When the instation equipment is switched on, a link is established to the PC software which will provide the data screens to be used by the system. When the outstation equipment is switched on, an initial menu is displayed allowing the SCREEN NUMBER and MODE NUMBER to be selected using the up and down arrow keys of the 4way keypad 32. This menu may also provide an option for secure transmission. The MODE NUMBER selects the method of data transmission, with higher mode numbers corresponding to higher levels of redundancy in the data, allowing for lower radio link quality.

Once selected, the screen number is transmitted by pressing the TX key, whereafter the corresponding data screen will be transmitted by the instation system and will be displayed on the LCD display 24. A "refresh" of the screen currently being viewed can be obtained simply by pressing the TX key again. The "E" key will allow a return to the opening menu. Should data not be received, a "DATA ERROR" message will be displayed.

The "E" key will always return the operator to the initial menu from this condition.

The concealed 4 by 3 keypad 36, if provided, will offer a PIN number facility providing a level of data protection in the "secure" mode. Data encoding is introduced when secure mode operation is selected. In this event, the unit requests the operator to enter his/her PIN number, allowing access to those screens for which the operator has the required clearance.

The secure mode may be used, for example, to allow different sub-contractors working on a site to view only those data screens relevant to their part of a contract. Access to all screens would be available only, say, to the consultants responsible for the whole contract.

Whilst the present embodiment utilises existing handheld UHF radio units which are connected to the instation PC and outstation display unit respectively, it will be understood that the apparatus could be further modified to incorporate the radio transceivers into the PC expansion board and/or the outstation display. However, in an environment where existing radio units are readily available, the configuration of the system to operate with existing radio units may be considered advantageous.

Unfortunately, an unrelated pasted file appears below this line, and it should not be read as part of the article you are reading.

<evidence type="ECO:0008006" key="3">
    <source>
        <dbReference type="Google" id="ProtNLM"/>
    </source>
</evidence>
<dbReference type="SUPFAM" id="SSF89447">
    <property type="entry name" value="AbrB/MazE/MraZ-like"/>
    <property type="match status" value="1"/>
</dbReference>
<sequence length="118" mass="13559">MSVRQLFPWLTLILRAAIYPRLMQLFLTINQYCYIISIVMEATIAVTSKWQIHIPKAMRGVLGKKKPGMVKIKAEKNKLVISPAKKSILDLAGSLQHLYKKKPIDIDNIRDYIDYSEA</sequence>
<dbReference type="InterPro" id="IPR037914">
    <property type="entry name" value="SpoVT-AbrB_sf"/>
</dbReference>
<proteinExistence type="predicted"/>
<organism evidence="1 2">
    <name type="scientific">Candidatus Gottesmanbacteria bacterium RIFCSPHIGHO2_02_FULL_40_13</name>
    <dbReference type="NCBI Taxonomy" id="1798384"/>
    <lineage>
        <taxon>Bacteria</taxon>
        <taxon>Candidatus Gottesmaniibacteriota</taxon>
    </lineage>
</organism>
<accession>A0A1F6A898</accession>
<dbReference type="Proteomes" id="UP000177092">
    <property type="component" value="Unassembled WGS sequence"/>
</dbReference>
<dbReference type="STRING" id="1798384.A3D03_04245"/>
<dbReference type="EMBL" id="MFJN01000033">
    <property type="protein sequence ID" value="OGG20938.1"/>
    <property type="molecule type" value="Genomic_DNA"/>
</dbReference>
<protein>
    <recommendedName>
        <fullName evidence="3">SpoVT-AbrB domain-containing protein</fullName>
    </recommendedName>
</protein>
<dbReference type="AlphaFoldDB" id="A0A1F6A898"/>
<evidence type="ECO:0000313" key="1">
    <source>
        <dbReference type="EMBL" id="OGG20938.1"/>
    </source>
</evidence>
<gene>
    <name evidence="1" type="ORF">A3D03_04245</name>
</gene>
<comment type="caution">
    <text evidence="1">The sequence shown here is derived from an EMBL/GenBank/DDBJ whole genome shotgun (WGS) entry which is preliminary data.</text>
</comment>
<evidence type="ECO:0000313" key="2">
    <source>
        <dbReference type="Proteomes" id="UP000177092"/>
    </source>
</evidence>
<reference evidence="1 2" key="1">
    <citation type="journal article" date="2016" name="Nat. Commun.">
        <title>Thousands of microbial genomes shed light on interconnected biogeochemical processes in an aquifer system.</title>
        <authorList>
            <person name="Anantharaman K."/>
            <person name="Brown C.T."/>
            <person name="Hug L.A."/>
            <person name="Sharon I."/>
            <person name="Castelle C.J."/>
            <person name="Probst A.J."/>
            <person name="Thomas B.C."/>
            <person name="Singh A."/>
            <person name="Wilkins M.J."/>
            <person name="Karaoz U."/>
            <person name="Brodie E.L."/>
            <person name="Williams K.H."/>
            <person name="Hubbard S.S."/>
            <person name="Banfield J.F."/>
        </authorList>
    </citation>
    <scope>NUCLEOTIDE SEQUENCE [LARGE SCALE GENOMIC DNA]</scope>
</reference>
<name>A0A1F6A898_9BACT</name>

Generally, the invention allows data from a host computer to be accessed at any arbitrary location via radio link, as compared with cabled systems in which access is only possible from fixed points. In the context of an offshore installation, the following advantages are obtained: 1 Instant access to real-time operations data from anywhere on the installation.

2 No need for cabling to be run at start up of new contracts.

3 Instrument calibration becomes a one man operation.

4 Improved safety with remote data monitoring available during emergency situations such as evacuations.

Improvements and modifications may be introduced without departing from the scope of the invention as defined in the appended Claims.

Claims (22)

Claims
1. Data display apparatus comprising a visual display unit adapted to display data generated by a remote host computer and radio communication means including data modulation means and radio transmitter means connectable to the host computer and radio receiver means and data demodulation means associated with the visual display unit.